The small town of Mafra, 40 kilometers to the north of Lisbon, is home to one of Portugal’s most monumental palaces. Built between 1717 and 1750 by King João V, the Palácio Nacional de Mafra is jaw-dropping in its dimensions, and seems as large as the village of Mafra itself. We laced up our sneakers, stretched our quads, and prepared ourselves for the herculean effort of visiting the palace.
Just like the Basilica da Estrela, Mafra’s palace is the result of a promise made to God; in exchange for a child, King João V swore to erect a new palace. It’s a little questionable, promising to build yourself a fabulous new home, should the Almighty deliver the goods, but God probably didn’t care. It’s not like he had to do much. (Does God have a magic wand for such miracles? Does he wiggle his nose?)
And the King did make sure to include a glorious church in his master plan, so he wasn’t forgetting God entirely. The basilica is the centerpiece of the palace, set directly in the middle of the symmetrical layout. Its most striking feature is a set of six massive organs. Unique in the world, they’ve inspired musical arrangements which can only be played here.
We didn’t spend too much time in the basilica before moving on into the palace. With 1200 rooms, and covering a space of over 37,000 square meters, this place is beyond intimidating. It’s the work of German architect Johann Friedrich Ludwig, who died halfway through its construction; his son António would finish the task. Until the end of the Portuguese monarchy in 1910, the country’s royalty used the palace on-and-off. Nobody actually lived here full-time, but they used it as a base for hunting excursions in the woods around Mafra.
That fact surprised us at first. Who builds a palace of this size, and then doesn’t actually live in it? But once we started walking around, we understood. The palace might be impressive, but it’s not exactly cozy. The words we kept coming back to were “cold” and “repetitive”. The layout follows a very rational plan, one room leading to the next, in the same pattern in either wing, and although it makes for a wonderfully straightforward tour, it must have been a tiring place in which to live.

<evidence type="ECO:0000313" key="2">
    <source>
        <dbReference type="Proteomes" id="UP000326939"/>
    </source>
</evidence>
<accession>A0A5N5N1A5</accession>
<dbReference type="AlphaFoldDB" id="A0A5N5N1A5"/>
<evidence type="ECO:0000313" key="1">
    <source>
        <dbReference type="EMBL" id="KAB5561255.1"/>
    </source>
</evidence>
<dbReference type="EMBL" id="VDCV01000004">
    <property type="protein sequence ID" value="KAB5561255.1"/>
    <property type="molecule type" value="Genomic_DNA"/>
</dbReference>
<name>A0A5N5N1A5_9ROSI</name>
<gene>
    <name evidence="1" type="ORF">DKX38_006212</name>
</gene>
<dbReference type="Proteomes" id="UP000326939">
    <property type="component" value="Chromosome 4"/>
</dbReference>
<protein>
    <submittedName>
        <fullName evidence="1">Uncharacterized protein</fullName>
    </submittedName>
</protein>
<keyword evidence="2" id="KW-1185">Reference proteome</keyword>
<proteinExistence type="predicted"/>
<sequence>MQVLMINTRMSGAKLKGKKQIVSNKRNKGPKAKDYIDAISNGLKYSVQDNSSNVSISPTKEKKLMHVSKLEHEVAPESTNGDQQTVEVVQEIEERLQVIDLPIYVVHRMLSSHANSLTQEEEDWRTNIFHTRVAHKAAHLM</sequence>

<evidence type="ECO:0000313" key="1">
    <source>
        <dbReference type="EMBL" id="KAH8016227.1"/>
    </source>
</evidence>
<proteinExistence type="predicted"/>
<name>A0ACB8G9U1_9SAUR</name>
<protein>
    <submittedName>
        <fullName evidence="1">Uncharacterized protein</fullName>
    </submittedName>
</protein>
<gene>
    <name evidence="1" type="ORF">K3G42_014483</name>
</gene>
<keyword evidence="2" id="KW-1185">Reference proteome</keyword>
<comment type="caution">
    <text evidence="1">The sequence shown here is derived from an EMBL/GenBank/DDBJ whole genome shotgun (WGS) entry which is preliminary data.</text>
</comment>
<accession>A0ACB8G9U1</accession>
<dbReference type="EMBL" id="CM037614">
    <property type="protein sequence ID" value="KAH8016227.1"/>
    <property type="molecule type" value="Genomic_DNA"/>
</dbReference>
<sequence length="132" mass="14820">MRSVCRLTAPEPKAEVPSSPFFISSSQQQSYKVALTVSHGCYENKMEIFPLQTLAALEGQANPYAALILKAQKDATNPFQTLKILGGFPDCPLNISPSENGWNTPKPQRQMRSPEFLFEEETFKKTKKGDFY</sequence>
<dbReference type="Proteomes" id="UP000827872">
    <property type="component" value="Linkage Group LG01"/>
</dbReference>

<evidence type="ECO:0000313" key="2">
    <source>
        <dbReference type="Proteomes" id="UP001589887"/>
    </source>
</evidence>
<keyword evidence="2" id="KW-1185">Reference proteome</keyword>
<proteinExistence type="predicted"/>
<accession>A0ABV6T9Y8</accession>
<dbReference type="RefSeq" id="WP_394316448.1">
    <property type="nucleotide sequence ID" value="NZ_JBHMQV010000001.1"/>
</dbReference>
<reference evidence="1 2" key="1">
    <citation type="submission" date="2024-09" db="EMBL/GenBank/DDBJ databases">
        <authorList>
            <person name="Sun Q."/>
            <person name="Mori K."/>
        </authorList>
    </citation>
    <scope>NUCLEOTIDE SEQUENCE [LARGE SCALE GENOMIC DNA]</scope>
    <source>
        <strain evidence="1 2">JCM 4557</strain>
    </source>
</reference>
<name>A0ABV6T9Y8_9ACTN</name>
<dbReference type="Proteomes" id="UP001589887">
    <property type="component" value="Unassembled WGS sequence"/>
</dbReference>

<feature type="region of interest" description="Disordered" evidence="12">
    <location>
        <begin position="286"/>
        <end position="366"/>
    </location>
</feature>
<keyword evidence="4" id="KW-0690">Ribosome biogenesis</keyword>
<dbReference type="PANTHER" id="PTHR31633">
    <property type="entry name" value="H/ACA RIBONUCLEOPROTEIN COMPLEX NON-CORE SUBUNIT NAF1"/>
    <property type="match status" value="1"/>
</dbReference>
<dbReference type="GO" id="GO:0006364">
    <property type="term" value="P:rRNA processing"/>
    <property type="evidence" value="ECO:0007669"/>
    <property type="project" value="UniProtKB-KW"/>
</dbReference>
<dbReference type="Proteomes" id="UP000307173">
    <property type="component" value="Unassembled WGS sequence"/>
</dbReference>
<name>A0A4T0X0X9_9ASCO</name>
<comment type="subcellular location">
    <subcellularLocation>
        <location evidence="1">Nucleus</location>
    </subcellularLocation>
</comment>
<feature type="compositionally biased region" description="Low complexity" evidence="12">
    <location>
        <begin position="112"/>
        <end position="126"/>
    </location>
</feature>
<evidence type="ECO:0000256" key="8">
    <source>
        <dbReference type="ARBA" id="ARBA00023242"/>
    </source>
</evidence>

The second-best room in the palace is the Sala dos Troféus, or Trophy Room, where dozens of heads are mounted on the walls, and all the furniture is made from antlers and hides. It’s awesome on a lot levels, and so absurd that it almost seems ironic. Like, maybe one of the princes was some sarcastic sophisticate who decided to mock his hunting-crazy uncle by designing the most ridiculously macho room ever. “Welcome to my chamber of virility, Uncle,” the prince, splayed across the pigskin chaise, would slur with a theatrical flourish. “Do make yourself at home.”
The Trophy Room is great, but the best section of the palace — and I doubt anyone would disagree with this — is the Rococo library. I literally stopped in my tracks upon entering this hall and uttered, “woah.” And then Jürgen came in after me, and added his own “woah”. This library contains 36,000 ancient tomes, including some extremely rare volumes. It’s absolutely gorgeous, and the fact that we weren’t allowed to browse around at will was both totally understandable and entirely frustrating.
It was easy to reach the palace from Lisbon. The bus company Mafrense runs frequently from Campo Grande station to Mafra, including a stop directly in front of the palace; some of the buses are express, which bring the journey down to about 30 minutes. Check their website for the schedule.